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Critical Decision Method (Cdm)

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Penghong

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Critical Decision Method (Cdm)

  1. 1. Critical Decision Method (CDM) Peng Hong
  2. 2. What is CDM? <ul><li>Critical Decision Making (CDM) is a retrospective interview method that employs a set of cognitive probes to non-routine incidents that required expert judgment or decision making (Klein, Calderwood, & MacGregor, 1989). </li></ul>
  3. 3. When? <ul><li>CDM is used for eliciting expert knowledge, decision strategies and cues attended to, and system in naturalistic decision making environment (Militello & Lim, 1995). </li></ul>
  4. 4. Importance of knowledge elicitation <ul><li>Why?? </li></ul><ul><ul><li>Improve the overall level of human performance </li></ul></ul><ul><ul><li>Understand how proficient individuals perform the task </li></ul></ul><ul><ul><li>To study general knowledge, specific information and reasoning process of expert </li></ul></ul><ul><li>CDM- derived from a recognition of critical information and prior knowledge. (as described in Recognition-Primed Decision model) </li></ul>
  5. 5. Distinctions from other knowledge elicitation methods <ul><li>Focus on non-routine cases </li></ul><ul><li>Case-based approach </li></ul><ul><li>Cognitive probes </li></ul><ul><li>Semi-structured probing </li></ul>
  6. 6. CDM Interview <ul><li>Basic: </li></ul><ul><ul><li>About two hours </li></ul></ul><ul><ul><li>Two researchers </li></ul></ul><ul><ul><li>Introduction and establish rapport </li></ul></ul><ul><li>Four phases </li></ul><ul><ul><li>Incident identification </li></ul></ul><ul><ul><li>Timeline verification </li></ul></ul><ul><ul><li>Deepening </li></ul></ul><ul><ul><li>“ What If” Queries </li></ul></ul>
  7. 7. The structure of CDM procedure (Crandall, Klein, & Hoffman, 2006)
  8. 8. Step 1: Selecting an incident <ul><li>Select a non-routine, challenging event </li></ul><ul><li>Identify a incident contains cognitive components </li></ul><ul><li>Avoid death or unusual episode </li></ul><ul><li>Obtain unstructured incident account by providing view of the incident </li></ul>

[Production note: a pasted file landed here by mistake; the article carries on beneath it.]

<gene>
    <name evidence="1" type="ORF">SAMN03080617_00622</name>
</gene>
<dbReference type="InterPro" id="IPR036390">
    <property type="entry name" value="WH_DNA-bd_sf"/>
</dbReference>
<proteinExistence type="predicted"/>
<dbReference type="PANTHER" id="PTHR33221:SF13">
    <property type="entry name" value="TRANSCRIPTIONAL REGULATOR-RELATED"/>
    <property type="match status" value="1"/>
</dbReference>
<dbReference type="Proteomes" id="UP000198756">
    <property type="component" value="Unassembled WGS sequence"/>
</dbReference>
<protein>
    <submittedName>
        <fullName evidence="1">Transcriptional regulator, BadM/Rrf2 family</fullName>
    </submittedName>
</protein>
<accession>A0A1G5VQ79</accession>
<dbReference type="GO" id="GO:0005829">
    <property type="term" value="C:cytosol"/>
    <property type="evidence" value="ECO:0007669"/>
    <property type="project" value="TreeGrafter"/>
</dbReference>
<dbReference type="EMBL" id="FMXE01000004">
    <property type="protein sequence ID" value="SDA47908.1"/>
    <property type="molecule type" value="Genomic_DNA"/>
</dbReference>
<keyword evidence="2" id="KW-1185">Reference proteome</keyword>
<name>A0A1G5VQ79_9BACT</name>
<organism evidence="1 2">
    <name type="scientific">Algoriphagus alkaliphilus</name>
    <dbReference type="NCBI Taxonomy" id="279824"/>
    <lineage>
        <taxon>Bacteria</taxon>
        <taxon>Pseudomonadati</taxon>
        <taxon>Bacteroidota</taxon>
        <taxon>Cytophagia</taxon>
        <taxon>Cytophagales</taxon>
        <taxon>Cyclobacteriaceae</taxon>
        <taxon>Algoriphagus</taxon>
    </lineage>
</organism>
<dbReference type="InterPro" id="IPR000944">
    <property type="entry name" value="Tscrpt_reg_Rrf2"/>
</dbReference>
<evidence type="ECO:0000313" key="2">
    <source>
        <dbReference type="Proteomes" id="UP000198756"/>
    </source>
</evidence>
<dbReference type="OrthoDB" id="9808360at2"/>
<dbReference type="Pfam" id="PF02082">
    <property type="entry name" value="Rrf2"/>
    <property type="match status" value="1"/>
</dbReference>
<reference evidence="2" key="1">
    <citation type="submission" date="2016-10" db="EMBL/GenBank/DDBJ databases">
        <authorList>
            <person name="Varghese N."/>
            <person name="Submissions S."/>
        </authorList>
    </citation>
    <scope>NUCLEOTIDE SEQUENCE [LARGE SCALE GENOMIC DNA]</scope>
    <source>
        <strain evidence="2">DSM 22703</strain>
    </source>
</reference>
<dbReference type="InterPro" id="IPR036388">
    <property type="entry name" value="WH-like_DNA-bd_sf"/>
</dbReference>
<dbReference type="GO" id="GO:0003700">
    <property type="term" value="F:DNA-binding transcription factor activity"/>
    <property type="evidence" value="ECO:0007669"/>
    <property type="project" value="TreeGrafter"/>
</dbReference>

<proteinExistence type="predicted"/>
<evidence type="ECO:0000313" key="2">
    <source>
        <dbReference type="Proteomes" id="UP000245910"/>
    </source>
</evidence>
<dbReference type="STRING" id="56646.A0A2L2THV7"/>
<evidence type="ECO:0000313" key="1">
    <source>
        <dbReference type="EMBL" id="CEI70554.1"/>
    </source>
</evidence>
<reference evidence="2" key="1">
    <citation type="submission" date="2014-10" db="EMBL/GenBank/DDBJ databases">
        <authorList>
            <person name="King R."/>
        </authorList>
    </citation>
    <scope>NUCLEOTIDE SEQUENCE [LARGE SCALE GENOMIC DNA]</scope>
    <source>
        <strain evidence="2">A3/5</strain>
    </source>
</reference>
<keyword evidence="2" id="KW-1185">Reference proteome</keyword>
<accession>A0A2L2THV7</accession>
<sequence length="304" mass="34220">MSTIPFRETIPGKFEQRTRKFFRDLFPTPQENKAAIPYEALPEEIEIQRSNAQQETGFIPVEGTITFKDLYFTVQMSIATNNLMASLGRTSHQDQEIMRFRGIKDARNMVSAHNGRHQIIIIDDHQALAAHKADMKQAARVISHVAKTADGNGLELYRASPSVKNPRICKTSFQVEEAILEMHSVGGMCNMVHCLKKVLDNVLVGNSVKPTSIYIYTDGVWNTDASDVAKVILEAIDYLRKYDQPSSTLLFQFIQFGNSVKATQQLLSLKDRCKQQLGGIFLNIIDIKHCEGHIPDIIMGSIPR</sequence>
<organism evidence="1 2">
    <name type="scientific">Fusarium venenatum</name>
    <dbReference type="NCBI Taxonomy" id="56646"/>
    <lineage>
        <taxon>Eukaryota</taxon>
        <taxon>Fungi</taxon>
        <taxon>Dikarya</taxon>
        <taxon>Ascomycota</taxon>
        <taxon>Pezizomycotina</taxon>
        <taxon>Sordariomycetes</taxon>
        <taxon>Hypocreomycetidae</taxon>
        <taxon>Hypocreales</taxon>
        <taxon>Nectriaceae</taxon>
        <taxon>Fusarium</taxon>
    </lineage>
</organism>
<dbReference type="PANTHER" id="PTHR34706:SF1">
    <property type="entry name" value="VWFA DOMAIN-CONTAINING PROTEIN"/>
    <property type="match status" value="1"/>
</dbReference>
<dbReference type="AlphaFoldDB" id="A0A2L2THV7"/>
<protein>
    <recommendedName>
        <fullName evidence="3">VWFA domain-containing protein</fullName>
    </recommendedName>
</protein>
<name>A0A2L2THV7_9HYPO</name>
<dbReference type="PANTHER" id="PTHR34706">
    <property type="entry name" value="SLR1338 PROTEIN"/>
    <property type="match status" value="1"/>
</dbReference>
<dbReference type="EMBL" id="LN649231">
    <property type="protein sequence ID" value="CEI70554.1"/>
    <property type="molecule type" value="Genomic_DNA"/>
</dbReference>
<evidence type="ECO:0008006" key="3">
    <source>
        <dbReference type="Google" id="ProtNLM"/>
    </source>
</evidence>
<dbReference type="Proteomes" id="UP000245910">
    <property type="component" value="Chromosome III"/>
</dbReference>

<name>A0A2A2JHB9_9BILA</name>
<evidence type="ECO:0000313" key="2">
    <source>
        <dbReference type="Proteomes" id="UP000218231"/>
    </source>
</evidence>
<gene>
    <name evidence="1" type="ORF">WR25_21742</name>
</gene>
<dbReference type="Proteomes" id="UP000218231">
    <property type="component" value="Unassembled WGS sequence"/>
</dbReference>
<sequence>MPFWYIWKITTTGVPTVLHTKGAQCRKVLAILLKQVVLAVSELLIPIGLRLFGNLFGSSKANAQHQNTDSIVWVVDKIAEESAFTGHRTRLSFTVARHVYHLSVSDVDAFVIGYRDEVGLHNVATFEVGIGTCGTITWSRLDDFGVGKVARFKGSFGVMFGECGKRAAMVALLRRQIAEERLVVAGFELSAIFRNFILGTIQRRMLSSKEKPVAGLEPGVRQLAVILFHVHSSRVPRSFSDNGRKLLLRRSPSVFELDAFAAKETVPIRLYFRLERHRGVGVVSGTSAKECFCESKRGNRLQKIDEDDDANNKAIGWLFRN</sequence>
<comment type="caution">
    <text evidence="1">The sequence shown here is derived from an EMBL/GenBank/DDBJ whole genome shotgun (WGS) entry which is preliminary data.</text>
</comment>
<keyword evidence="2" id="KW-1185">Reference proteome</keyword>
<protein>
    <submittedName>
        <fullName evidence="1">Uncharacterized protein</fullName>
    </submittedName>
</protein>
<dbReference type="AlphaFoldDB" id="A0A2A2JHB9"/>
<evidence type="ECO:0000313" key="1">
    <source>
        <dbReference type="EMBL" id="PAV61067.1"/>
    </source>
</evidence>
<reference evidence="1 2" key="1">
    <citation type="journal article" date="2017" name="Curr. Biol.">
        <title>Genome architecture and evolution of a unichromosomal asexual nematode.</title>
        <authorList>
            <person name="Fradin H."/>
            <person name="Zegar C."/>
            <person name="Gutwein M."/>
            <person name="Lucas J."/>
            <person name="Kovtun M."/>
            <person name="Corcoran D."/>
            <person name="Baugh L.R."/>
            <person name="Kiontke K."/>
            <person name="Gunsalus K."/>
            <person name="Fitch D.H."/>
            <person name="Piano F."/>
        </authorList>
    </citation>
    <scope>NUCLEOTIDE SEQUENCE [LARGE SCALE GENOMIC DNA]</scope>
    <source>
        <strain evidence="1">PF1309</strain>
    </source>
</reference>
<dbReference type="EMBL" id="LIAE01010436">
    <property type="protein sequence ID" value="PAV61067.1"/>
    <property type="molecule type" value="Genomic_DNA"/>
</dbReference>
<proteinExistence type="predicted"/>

9. 9. Step 2: Constructing a Timeline <ul><li>Identify key events and segments </li></ul><ul><li>Reconstruct the account in form of a timeline </li></ul><ul><li>Diagramming the timeline </li></ul><ul><li>Establish a shared view of the facts of the case </li></ul>
  10. 10. Example of timeline from an interview: Fireground Commander
  11. 11. Step 3: Deepening <ul><li>Deepen the understanding of the events </li></ul><ul><li>To build a comprehensive, detailed, and contextualized account of the incident </li></ul><ul><li>From the decision maker’s point of view </li></ul><ul><li>Be able to get a detailed, specific picture </li></ul>
  12. 12. Critical Decision Interview Probes (Klein, Calderwood, & MacGregor, 1989) Probe type Probe content
  13. 13. Step 4:“What If” Queries <ul><li>Hypothetical about the incident </li></ul><ul><li>Illuminate expert-novice differences </li></ul><ul><li>Potential vulnerabilities for error </li></ul><ul><li>Training requirements </li></ul>
  14. 14. Boundaries and Limitations <ul><li>Situations where CDM interviews are not feasible </li></ul><ul><ul><li>No real expert </li></ul></ul><ul><ul><li>Unable to generate useful incidents </li></ul></ul>
  15. 15. Applications <ul><li>Knowledge engineering approach for building expert systems </li></ul><ul><li>Evaluating expert systems </li></ul><ul><li>Identifying training requirements </li></ul>
  16. 16. References <ul><li>Crandall, B., Klein, G. A., & Hoffman, R. R. (2006). Working minds : a practitioner's guide to cognitive task analysis London, England: The MIT Press. </li></ul><ul><li>Klein, G. A., Calderwood, R., & MacGregor, D. (1989 ). Critical decision method for eliciting knowledge. IEEE Transactions on Systems, Man and Cybernetics, 19 (3), 462-472 </li></ul><ul><li>Militello, L., & Lim, L. (1995). Patient assessment skills: Assessing early cues of necrotizing enterocolitis. The Journal of Perinatal and Neonatal Nursing, 9 (2), 42-52. </li></ul>

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